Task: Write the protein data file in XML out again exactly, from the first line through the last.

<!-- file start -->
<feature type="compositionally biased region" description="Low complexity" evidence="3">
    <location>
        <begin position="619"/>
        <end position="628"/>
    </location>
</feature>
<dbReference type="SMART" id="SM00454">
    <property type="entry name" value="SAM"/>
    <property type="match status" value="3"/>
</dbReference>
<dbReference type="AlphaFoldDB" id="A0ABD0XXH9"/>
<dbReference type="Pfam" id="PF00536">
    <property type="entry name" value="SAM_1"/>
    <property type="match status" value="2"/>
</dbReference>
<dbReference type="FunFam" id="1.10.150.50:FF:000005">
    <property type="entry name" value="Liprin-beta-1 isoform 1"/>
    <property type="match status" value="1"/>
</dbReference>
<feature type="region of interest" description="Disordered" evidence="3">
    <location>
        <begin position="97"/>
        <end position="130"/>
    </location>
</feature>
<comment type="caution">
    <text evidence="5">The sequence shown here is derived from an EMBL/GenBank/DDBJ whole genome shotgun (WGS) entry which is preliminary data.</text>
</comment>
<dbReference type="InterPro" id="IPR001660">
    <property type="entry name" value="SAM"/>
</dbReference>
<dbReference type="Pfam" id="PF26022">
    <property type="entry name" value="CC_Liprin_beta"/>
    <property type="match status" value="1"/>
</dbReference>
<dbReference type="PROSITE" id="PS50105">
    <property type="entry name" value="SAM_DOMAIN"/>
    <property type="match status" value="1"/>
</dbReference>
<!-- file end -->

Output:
<feature type="compositionally biased region" description="Low complexity" evidence="3">
    <location>
        <begin position="619"/>
        <end position="628"/>
    </location>
</feature>
<dbReference type="SMART" id="SM00454">
    <property type="entry name" value="SAM"/>
    <property type="match status" value="3"/>
</dbReference>
<dbReference type="AlphaFoldDB" id="A0ABD0XXH9"/>
<dbReference type="Pfam" id="PF00536">
    <property type="entry name" value="SAM_1"/>
    <property type="match status" value="2"/>
</dbReference>
<dbReference type="FunFam" id="1.10.150.50:FF:000005">
    <property type="entry name" value="Liprin-beta-1 isoform 1"/>
    <property type="match status" value="1"/>
</dbReference>
<feature type="region of interest" description="Disordered" evidence="3">
    <location>
        <begin position="97"/>
        <end position="130"/>
    </location>
</feature>
<comment type="caution">
    <text evidence="5">The sequence shown here is derived from an EMBL/GenBank/DDBJ whole genome shotgun (WGS) entry which is preliminary data.</text>
</comment>
<dbReference type="InterPro" id="IPR001660">
    <property type="entry name" value="SAM"/>
</dbReference>
<dbReference type="Pfam" id="PF26022">
    <property type="entry name" value="CC_Liprin_beta"/>
    <property type="match status" value="1"/>
</dbReference>
<dbReference type="PROSITE" id="PS50105">
    <property type="entry name" value="SAM_DOMAIN"/>
    <property type="match status" value="1"/>
</dbReference>